• Chashma Nuclear Power Plant (CHASNUPP), a.k.a., Chashma Nuclear Power Complex, located near Chashma Colony, Kundian Town, Mianwali District, Pakistan.

  • File true, accurate, and complete export control information. True, accurate, and complete EEI must be filed in accordance with Sections 758.1 and 758.2 of the EAR, as well as the Foreign Trade Regulations (15 C.F.R. Part 30). In the case of exports made under the terms of a letter of credit (LoC), BIS has noticed that the parties to an export transaction may be inadvertently misrepresented on EEI filings due to differences between commercial document requirements and EEI requirements.
  1. oAlthough the terms of a LoC may require transportation documents, such as air waybills and bills of lading, to list the issuing financial institution in the “ship to” or “consign to” field, the financial institution should not be listed as the ultimate consignee on an EEI filing unless it is located abroad and actually receives the export.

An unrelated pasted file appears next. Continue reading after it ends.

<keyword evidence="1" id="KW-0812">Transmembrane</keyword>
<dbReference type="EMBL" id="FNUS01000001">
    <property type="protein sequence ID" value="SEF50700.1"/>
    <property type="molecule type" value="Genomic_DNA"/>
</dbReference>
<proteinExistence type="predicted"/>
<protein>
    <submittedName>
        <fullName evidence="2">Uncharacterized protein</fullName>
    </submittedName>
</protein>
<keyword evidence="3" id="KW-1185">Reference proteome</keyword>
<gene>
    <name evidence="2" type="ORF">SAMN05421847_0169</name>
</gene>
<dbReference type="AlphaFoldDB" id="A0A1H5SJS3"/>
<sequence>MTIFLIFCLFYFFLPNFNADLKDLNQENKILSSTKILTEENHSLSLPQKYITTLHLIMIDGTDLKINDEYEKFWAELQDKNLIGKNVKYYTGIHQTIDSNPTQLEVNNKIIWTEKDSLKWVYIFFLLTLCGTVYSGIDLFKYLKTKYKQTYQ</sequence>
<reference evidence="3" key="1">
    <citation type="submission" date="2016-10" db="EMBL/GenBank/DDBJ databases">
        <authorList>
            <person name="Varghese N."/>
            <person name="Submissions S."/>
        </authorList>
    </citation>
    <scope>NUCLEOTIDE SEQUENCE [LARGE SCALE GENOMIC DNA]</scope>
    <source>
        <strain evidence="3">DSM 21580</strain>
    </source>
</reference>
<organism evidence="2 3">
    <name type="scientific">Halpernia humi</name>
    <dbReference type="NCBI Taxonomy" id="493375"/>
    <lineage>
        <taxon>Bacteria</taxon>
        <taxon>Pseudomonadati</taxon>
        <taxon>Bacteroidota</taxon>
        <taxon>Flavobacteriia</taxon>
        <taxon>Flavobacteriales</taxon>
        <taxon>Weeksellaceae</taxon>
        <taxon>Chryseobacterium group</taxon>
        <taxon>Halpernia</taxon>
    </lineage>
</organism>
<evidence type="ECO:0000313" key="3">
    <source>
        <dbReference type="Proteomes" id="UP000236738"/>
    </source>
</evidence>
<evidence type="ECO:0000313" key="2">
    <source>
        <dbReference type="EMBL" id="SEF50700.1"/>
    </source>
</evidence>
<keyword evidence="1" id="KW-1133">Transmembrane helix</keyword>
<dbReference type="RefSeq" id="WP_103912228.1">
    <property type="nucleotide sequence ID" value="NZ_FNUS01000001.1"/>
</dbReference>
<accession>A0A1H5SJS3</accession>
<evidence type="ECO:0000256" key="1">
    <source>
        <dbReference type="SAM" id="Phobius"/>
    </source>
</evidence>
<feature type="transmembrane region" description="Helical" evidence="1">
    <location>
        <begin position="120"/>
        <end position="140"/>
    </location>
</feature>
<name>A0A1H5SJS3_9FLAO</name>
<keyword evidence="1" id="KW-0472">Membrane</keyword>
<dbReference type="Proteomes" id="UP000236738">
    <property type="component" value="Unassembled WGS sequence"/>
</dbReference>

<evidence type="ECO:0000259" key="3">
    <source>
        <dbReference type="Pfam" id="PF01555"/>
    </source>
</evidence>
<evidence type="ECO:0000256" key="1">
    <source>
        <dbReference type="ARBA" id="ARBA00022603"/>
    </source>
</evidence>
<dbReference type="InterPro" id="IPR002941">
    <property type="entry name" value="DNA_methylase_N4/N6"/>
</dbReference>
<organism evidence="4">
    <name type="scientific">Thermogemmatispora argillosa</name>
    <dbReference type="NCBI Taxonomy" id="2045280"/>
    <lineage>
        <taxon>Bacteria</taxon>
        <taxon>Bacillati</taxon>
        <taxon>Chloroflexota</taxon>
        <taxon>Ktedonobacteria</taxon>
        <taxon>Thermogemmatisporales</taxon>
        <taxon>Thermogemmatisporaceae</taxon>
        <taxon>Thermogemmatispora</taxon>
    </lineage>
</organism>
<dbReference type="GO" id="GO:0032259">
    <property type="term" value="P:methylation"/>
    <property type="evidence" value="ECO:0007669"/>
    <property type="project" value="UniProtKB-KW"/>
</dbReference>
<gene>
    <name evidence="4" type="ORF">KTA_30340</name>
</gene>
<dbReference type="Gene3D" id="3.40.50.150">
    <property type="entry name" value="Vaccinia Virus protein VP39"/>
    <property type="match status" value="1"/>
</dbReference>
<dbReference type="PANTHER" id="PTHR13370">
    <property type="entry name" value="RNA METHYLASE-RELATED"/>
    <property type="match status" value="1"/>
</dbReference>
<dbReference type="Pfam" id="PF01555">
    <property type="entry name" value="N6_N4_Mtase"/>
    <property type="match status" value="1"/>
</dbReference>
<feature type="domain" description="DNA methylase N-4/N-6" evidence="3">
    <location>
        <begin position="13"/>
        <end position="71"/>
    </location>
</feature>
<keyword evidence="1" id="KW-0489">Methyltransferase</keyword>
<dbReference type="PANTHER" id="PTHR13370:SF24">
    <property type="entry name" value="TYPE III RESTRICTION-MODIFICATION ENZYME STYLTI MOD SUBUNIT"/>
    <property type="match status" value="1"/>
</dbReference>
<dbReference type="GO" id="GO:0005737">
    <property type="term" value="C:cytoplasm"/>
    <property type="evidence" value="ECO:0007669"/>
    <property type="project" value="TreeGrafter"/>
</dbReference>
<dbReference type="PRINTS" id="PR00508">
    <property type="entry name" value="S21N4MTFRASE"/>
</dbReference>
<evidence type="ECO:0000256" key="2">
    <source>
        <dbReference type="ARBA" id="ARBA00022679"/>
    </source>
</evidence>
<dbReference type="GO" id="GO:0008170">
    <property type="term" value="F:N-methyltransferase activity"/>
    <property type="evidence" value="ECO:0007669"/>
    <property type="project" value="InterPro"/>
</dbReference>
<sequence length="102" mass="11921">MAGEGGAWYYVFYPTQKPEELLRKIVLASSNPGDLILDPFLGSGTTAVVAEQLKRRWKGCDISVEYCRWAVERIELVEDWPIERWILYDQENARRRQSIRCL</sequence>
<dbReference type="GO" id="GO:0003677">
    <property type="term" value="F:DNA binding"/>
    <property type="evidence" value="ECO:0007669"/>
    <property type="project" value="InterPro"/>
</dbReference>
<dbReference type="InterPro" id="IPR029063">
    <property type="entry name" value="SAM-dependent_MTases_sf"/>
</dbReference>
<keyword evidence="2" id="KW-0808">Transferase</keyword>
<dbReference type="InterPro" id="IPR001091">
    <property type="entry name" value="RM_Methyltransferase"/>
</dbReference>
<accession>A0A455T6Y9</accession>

2. oThe party located abroad that actually receives the goods, often listed as the “notify party” under the terms of a LoC, should be reported as the ultimate consignee pursuant to 15 C.F.R. Sections 30.1(c) and 30.6(a)(3).

If you are unable to resolve any red flags identified in a prospective export, reexport, or transfer (in-country), you should either refrain from participating in the transaction, submit a license application, or submit an advisory opinion request to BIS. License applications can be filed via SNAP-R (https://snapr.bis.doc.gov) and advisory opinions can be requested by using the online form on the BIS Website (https://www.bis.doc.gov/index.php/component/rsform/form/22-contact-the-regulatory-policy-division?task=forms.edit). To report suspicious purchase inquiries to BIS, contact your local OEE Field Office (https://www.bis.doc.gov/index.php.enforcement/oee/investigations), or contact the BIS Enforcement Hotline at 1-800-424-2980 or by using the form on the BIS Website (https://www.bis.doc.gov/index.php/component/rsform/form/14-reporting-violations-form?task=forms.edit).

[1] 57 Federal Register 26773 (June 16, 1992)

[2] 63 Federal Register 64322 (November 19, 1998)

[3] 83 Federal Register 12475 (March 22, 2018)

[4] 83 Federal Register 44821 (September 4, 2018)